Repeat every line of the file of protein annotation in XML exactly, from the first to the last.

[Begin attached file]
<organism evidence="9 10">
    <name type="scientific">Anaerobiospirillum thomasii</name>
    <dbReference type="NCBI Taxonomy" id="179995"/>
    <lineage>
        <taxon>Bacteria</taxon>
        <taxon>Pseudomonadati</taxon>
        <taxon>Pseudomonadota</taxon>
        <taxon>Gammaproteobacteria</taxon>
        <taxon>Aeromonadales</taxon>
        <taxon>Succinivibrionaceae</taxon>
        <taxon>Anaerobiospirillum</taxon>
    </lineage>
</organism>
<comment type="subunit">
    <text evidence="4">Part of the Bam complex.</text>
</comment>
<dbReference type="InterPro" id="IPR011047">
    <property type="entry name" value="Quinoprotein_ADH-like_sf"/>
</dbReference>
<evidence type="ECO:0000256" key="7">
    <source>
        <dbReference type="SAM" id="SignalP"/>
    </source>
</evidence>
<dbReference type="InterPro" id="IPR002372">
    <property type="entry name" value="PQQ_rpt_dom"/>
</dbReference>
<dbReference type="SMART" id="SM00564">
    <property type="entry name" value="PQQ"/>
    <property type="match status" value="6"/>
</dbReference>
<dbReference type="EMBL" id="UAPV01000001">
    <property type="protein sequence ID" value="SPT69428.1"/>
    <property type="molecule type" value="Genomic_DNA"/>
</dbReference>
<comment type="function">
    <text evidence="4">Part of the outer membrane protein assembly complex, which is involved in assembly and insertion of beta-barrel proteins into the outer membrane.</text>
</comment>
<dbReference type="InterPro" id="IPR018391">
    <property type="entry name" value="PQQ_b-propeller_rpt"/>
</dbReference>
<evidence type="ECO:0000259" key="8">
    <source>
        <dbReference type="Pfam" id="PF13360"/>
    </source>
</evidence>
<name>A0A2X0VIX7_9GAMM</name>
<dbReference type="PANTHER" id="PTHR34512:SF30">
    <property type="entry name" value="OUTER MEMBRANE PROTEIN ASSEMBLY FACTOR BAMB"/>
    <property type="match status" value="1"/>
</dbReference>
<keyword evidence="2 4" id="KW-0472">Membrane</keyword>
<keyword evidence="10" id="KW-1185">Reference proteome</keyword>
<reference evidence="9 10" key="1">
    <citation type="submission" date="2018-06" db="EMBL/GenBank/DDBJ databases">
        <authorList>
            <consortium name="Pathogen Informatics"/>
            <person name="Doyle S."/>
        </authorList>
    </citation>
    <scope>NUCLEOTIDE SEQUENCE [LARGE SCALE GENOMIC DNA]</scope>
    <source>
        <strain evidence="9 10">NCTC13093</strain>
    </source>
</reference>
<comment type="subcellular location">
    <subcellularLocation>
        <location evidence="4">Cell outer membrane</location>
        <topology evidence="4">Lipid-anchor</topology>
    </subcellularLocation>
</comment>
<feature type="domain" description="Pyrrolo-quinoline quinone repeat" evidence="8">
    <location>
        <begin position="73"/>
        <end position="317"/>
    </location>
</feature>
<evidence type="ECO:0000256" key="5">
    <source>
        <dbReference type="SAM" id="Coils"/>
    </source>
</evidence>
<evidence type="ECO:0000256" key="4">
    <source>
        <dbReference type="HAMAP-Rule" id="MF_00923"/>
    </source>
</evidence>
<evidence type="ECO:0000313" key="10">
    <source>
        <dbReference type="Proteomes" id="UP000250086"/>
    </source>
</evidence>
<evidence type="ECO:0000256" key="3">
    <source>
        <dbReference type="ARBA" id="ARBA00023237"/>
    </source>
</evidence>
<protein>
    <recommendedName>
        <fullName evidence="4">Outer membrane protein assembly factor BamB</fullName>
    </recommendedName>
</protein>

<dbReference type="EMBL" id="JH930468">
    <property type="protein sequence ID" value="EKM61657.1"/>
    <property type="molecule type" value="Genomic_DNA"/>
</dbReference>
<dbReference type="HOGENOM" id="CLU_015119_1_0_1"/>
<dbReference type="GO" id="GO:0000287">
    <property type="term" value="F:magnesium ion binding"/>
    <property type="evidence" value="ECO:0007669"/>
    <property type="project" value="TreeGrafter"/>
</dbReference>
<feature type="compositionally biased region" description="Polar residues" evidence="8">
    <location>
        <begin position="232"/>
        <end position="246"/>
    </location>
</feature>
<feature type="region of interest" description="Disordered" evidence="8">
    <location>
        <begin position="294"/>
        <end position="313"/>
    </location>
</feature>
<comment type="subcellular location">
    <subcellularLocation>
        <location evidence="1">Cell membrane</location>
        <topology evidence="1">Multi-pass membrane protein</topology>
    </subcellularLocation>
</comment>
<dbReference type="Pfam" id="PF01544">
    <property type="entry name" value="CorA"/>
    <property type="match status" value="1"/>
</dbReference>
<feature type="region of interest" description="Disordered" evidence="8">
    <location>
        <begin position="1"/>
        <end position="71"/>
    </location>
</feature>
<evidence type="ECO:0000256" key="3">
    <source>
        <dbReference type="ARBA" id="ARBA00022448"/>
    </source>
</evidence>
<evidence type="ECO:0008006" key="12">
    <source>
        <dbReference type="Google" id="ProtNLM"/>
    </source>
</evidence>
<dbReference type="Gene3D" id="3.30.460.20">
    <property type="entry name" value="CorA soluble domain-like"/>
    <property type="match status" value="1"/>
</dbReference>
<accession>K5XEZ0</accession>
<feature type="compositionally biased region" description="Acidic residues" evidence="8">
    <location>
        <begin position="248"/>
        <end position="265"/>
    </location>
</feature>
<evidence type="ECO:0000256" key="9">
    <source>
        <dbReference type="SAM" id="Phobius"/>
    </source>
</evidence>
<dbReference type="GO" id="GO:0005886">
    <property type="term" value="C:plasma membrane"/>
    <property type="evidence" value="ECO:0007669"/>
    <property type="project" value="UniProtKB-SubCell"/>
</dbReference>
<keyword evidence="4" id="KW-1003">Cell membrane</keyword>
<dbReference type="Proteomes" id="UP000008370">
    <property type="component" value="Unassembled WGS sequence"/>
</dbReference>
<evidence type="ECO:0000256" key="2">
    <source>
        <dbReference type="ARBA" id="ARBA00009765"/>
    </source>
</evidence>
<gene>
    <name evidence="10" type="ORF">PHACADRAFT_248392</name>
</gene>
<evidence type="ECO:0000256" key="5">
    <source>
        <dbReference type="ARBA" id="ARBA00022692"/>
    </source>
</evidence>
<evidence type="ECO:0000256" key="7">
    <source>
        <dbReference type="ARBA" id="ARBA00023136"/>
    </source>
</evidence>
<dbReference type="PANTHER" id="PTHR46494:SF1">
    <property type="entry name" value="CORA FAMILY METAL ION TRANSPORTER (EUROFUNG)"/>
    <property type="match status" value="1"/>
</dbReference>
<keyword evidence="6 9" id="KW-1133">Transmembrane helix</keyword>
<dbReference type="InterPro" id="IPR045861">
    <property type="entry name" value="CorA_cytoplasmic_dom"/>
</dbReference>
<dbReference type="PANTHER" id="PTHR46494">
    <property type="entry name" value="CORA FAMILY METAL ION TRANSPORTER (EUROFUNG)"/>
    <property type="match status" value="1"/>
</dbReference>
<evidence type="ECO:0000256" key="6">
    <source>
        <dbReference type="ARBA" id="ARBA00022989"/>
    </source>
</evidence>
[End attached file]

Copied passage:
<organism evidence="9 10">
    <name type="scientific">Anaerobiospirillum thomasii</name>
    <dbReference type="NCBI Taxonomy" id="179995"/>
    <lineage>
        <taxon>Bacteria</taxon>
        <taxon>Pseudomonadati</taxon>
        <taxon>Pseudomonadota</taxon>
        <taxon>Gammaproteobacteria</taxon>
        <taxon>Aeromonadales</taxon>
        <taxon>Succinivibrionaceae</taxon>
        <taxon>Anaerobiospirillum</taxon>
    </lineage>
</organism>
<comment type="subunit">
    <text evidence="4">Part of the Bam complex.</text>
</comment>
<dbReference type="InterPro" id="IPR011047">
    <property type="entry name" value="Quinoprotein_ADH-like_sf"/>
</dbReference>
<evidence type="ECO:0000256" key="7">
    <source>
        <dbReference type="SAM" id="SignalP"/>
    </source>
</evidence>
<dbReference type="InterPro" id="IPR002372">
    <property type="entry name" value="PQQ_rpt_dom"/>
</dbReference>
<dbReference type="SMART" id="SM00564">
    <property type="entry name" value="PQQ"/>
    <property type="match status" value="6"/>
</dbReference>
<dbReference type="EMBL" id="UAPV01000001">
    <property type="protein sequence ID" value="SPT69428.1"/>
    <property type="molecule type" value="Genomic_DNA"/>
</dbReference>
<comment type="function">
    <text evidence="4">Part of the outer membrane protein assembly complex, which is involved in assembly and insertion of beta-barrel proteins into the outer membrane.</text>
</comment>
<dbReference type="InterPro" id="IPR018391">
    <property type="entry name" value="PQQ_b-propeller_rpt"/>
</dbReference>
<evidence type="ECO:0000259" key="8">
    <source>
        <dbReference type="Pfam" id="PF13360"/>
    </source>
</evidence>
<name>A0A2X0VIX7_9GAMM</name>
<dbReference type="PANTHER" id="PTHR34512:SF30">
    <property type="entry name" value="OUTER MEMBRANE PROTEIN ASSEMBLY FACTOR BAMB"/>
    <property type="match status" value="1"/>
</dbReference>
<keyword evidence="2 4" id="KW-0472">Membrane</keyword>
<keyword evidence="10" id="KW-1185">Reference proteome</keyword>
<reference evidence="9 10" key="1">
    <citation type="submission" date="2018-06" db="EMBL/GenBank/DDBJ databases">
        <authorList>
            <consortium name="Pathogen Informatics"/>
            <person name="Doyle S."/>
        </authorList>
    </citation>
    <scope>NUCLEOTIDE SEQUENCE [LARGE SCALE GENOMIC DNA]</scope>
    <source>
        <strain evidence="9 10">NCTC13093</strain>
    </source>
</reference>
<comment type="subcellular location">
    <subcellularLocation>
        <location evidence="4">Cell outer membrane</location>
        <topology evidence="4">Lipid-anchor</topology>
    </subcellularLocation>
</comment>
<feature type="domain" description="Pyrrolo-quinoline quinone repeat" evidence="8">
    <location>
        <begin position="73"/>
        <end position="317"/>
    </location>
</feature>
<evidence type="ECO:0000256" key="5">
    <source>
        <dbReference type="SAM" id="Coils"/>
    </source>
</evidence>
<evidence type="ECO:0000256" key="4">
    <source>
        <dbReference type="HAMAP-Rule" id="MF_00923"/>
    </source>
</evidence>
<evidence type="ECO:0000313" key="10">
    <source>
        <dbReference type="Proteomes" id="UP000250086"/>
    </source>
</evidence>
<evidence type="ECO:0000256" key="3">
    <source>
        <dbReference type="ARBA" id="ARBA00023237"/>
    </source>
</evidence>
<protein>
    <recommendedName>
        <fullName evidence="4">Outer membrane protein assembly factor BamB</fullName>
    </recommendedName>
</protein>

<dbReference type="EMBL" id="JH930468">
    <property type="protein sequence ID" value="EKM61657.1"/>
    <property type="molecule type" value="Genomic_DNA"/>
</dbReference>
<dbReference type="HOGENOM" id="CLU_015119_1_0_1"/>
<dbReference type="GO" id="GO:0000287">
    <property type="term" value="F:magnesium ion binding"/>
    <property type="evidence" value="ECO:0007669"/>
    <property type="project" value="TreeGrafter"/>
</dbReference>
<feature type="compositionally biased region" description="Polar residues" evidence="8">
    <location>
        <begin position="232"/>
        <end position="246"/>
    </location>
</feature>
<feature type="region of interest" description="Disordered" evidence="8">
    <location>
        <begin position="294"/>
        <end position="313"/>
    </location>
</feature>
<comment type="subcellular location">
    <subcellularLocation>
        <location evidence="1">Cell membrane</location>
        <topology evidence="1">Multi-pass membrane protein</topology>
    </subcellularLocation>
</comment>
<dbReference type="Pfam" id="PF01544">
    <property type="entry name" value="CorA"/>
    <property type="match status" value="1"/>
</dbReference>
<feature type="region of interest" description="Disordered" evidence="8">
    <location>
        <begin position="1"/>
        <end position="71"/>
    </location>
</feature>
<evidence type="ECO:0000256" key="3">
    <source>
        <dbReference type="ARBA" id="ARBA00022448"/>
    </source>
</evidence>
<evidence type="ECO:0008006" key="12">
    <source>
        <dbReference type="Google" id="ProtNLM"/>
    </source>
</evidence>
<dbReference type="Gene3D" id="3.30.460.20">
    <property type="entry name" value="CorA soluble domain-like"/>
    <property type="match status" value="1"/>
</dbReference>
<accession>K5XEZ0</accession>
<feature type="compositionally biased region" description="Acidic residues" evidence="8">
    <location>
        <begin position="248"/>
        <end position="265"/>
    </location>
</feature>
<evidence type="ECO:0000256" key="9">
    <source>
        <dbReference type="SAM" id="Phobius"/>
    </source>
</evidence>
<dbReference type="GO" id="GO:0005886">
    <property type="term" value="C:plasma membrane"/>
    <property type="evidence" value="ECO:0007669"/>
    <property type="project" value="UniProtKB-SubCell"/>
</dbReference>
<keyword evidence="4" id="KW-1003">Cell membrane</keyword>
<dbReference type="Proteomes" id="UP000008370">
    <property type="component" value="Unassembled WGS sequence"/>
</dbReference>
<evidence type="ECO:0000256" key="2">
    <source>
        <dbReference type="ARBA" id="ARBA00009765"/>
    </source>
</evidence>
<gene>
    <name evidence="10" type="ORF">PHACADRAFT_248392</name>
</gene>
<evidence type="ECO:0000256" key="5">
    <source>
        <dbReference type="ARBA" id="ARBA00022692"/>
    </source>
</evidence>
<evidence type="ECO:0000256" key="7">
    <source>
        <dbReference type="ARBA" id="ARBA00023136"/>
    </source>
</evidence>
<dbReference type="PANTHER" id="PTHR46494:SF1">
    <property type="entry name" value="CORA FAMILY METAL ION TRANSPORTER (EUROFUNG)"/>
    <property type="match status" value="1"/>
</dbReference>
<keyword evidence="6 9" id="KW-1133">Transmembrane helix</keyword>
<dbReference type="InterPro" id="IPR045861">
    <property type="entry name" value="CorA_cytoplasmic_dom"/>
</dbReference>
<dbReference type="PANTHER" id="PTHR46494">
    <property type="entry name" value="CORA FAMILY METAL ION TRANSPORTER (EUROFUNG)"/>
    <property type="match status" value="1"/>
</dbReference>
<evidence type="ECO:0000256" key="6">
    <source>
        <dbReference type="ARBA" id="ARBA00022989"/>
    </source>
</evidence>